Australia: Liberal conscience vote on same-sex marriage bill ‘highly likely’

Nick Duffy August 1, 2014
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It is “highly likely” that MPs from Australia’s governing Liberal party will be allowed a free vote on an upcoming same-sex marriage bill for the first time.

According to lone Liberal Democrat MP David Leyonhjelm, who first announced he would introduced a same-sex marriage bill last month, it is “highly likely” the government will allow MPs a free vote on the issue.

Senator Leyonhjelm told the Sydney Morning Herald that he has sped up the process, while he previously only planned to introduce the bill after a conscience vote was secured.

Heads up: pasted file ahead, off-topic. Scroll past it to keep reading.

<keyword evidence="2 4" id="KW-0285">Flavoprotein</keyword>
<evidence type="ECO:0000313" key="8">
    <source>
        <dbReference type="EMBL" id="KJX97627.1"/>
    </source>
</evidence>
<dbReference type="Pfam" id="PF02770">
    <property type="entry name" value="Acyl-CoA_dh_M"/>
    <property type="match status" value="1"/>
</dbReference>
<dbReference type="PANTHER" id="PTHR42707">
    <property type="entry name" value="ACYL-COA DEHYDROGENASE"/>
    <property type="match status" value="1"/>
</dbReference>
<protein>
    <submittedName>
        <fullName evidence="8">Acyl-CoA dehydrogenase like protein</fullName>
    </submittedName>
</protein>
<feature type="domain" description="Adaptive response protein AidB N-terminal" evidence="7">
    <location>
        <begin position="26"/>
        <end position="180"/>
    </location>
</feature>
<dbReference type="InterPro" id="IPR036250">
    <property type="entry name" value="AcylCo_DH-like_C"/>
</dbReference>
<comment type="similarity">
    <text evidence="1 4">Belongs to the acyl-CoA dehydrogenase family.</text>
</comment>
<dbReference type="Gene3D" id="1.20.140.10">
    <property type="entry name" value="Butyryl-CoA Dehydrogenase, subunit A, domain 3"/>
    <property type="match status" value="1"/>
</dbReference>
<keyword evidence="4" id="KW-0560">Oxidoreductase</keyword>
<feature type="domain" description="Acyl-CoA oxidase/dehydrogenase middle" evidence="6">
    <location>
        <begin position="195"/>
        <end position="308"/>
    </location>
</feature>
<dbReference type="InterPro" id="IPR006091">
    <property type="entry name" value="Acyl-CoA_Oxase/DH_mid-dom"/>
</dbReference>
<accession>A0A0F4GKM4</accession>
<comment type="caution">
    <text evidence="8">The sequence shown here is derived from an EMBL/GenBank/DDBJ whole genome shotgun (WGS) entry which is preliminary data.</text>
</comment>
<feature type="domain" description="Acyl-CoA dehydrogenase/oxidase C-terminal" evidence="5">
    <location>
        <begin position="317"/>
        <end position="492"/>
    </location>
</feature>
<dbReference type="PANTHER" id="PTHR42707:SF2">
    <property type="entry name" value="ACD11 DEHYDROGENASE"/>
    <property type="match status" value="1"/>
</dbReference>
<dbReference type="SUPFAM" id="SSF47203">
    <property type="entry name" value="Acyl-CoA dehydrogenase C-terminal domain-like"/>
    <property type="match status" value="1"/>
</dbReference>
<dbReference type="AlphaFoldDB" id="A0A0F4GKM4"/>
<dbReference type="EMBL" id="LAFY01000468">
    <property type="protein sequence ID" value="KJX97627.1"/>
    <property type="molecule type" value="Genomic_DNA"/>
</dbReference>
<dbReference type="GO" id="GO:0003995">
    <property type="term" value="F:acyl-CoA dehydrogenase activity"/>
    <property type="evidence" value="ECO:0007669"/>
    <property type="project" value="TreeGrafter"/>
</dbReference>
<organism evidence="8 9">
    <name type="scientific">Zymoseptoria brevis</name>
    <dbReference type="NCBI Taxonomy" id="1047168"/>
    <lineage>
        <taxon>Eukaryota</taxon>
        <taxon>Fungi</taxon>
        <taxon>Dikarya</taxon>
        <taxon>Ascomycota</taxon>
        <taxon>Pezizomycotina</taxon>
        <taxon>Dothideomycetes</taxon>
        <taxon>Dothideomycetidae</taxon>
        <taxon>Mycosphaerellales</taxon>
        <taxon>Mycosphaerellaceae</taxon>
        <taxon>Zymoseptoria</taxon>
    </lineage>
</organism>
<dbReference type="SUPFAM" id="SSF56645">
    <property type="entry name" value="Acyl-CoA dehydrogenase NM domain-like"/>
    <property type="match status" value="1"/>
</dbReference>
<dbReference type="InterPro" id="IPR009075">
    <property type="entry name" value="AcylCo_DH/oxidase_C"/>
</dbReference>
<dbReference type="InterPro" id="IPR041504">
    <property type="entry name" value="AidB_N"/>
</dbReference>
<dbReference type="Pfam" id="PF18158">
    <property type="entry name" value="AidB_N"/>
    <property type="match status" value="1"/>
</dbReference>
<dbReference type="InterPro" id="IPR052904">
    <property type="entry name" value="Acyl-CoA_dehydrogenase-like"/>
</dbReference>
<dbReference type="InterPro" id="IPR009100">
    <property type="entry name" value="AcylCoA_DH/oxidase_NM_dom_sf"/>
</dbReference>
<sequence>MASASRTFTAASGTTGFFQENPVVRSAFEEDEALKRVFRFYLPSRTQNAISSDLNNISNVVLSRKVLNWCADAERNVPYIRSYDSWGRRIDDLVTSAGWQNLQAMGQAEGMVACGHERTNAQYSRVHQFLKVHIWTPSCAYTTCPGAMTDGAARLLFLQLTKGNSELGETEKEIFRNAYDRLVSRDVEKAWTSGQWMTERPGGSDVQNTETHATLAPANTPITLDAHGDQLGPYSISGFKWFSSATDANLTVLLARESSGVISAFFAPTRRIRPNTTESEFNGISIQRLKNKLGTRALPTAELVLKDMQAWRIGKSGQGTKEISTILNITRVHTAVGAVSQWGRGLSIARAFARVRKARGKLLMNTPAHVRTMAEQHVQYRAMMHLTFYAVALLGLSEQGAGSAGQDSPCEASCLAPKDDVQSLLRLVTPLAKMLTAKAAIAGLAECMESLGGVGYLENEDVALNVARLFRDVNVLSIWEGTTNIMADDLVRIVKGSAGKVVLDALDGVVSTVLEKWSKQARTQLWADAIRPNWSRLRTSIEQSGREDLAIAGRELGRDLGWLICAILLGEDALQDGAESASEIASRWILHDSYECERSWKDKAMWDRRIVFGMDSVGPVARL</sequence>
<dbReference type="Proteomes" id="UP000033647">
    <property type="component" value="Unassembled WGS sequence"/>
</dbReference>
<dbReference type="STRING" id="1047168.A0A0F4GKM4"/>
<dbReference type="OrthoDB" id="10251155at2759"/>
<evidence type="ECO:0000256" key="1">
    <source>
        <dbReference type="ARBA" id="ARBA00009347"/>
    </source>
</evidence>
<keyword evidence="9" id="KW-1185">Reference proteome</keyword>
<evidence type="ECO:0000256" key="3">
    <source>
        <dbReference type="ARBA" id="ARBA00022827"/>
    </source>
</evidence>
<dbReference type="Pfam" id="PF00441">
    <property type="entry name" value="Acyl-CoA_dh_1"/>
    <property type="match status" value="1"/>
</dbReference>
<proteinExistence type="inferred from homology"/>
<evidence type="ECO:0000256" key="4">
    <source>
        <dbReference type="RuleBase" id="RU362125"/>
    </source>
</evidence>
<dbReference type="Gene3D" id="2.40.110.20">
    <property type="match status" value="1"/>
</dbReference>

He said: “I have heard from Liberal senators that a conscience vote is highly likely.”

Despite 72% of Australians supporting marriage equality, with just 21% opposed, Liberal Prime Minister Tony Abbott remains staunchly opposed.

However, one Liberal MP told the newspaper: “I don’t think even Tony Abbott will stand up in the party room and argue against a conscience vote. It would appear to go against Liberal principles. I don’t think you would find any of my colleagues who would say a conscience vote was a bad idea.”

Leyonhjelm, who is newly-elected, added: “If it doesn’t get through I have six years to poke them. At some point they will see I am not going to give up on this.”

The last vote on same-sex marriage in Australia was held in 2012, when the House of Representatives rejected it by 98-42, and the senate by 41-26.

Related topics: Australia, Employment

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